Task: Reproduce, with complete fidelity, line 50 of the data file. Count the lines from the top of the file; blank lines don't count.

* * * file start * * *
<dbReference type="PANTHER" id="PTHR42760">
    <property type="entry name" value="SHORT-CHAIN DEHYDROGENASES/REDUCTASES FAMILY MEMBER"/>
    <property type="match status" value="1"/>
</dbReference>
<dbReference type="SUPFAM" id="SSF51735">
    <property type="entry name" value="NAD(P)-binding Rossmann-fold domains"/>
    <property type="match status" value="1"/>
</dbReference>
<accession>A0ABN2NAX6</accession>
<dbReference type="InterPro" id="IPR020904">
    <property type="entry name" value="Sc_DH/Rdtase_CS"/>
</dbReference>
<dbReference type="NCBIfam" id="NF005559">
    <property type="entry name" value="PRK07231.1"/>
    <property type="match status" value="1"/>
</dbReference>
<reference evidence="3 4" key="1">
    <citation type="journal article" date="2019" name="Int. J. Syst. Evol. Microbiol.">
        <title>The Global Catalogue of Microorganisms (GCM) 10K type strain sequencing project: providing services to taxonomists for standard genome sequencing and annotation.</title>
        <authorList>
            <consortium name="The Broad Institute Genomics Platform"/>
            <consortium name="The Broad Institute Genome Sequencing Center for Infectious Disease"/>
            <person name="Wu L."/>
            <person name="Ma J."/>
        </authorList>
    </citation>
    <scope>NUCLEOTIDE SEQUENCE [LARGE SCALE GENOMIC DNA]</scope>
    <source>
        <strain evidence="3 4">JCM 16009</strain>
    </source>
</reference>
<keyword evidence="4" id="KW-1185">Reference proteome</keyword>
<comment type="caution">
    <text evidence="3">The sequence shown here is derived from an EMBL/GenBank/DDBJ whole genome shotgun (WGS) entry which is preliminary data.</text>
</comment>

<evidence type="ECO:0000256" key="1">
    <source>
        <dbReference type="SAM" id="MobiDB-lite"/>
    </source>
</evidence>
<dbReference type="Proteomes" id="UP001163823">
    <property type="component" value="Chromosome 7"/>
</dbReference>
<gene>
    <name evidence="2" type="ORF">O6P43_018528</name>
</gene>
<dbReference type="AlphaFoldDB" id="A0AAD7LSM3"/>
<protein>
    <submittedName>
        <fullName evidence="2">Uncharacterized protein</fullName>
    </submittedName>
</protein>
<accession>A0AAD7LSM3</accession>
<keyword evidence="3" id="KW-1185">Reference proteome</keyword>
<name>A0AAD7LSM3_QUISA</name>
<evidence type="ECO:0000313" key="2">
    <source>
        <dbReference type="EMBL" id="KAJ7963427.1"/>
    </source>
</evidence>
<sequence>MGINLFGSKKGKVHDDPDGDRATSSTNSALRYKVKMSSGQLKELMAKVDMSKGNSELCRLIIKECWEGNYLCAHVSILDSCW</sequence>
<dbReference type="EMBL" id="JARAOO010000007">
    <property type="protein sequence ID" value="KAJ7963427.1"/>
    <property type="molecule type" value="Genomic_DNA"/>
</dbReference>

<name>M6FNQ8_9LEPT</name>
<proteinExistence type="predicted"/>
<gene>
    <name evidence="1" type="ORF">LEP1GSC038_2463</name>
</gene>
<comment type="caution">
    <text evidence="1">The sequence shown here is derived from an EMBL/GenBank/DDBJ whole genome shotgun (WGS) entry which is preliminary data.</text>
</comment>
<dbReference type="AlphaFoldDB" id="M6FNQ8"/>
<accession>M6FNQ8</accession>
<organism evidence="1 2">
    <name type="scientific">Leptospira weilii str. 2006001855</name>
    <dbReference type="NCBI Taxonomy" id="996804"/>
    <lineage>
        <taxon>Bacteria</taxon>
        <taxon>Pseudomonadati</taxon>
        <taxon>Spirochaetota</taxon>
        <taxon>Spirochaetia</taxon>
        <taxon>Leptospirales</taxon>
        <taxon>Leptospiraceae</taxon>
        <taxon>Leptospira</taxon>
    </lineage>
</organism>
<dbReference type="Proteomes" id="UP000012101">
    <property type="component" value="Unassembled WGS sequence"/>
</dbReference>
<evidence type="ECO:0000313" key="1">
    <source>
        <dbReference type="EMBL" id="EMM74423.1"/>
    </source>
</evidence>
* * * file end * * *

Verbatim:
        <fullName evidence="2">Uncharacterized protein</fullName>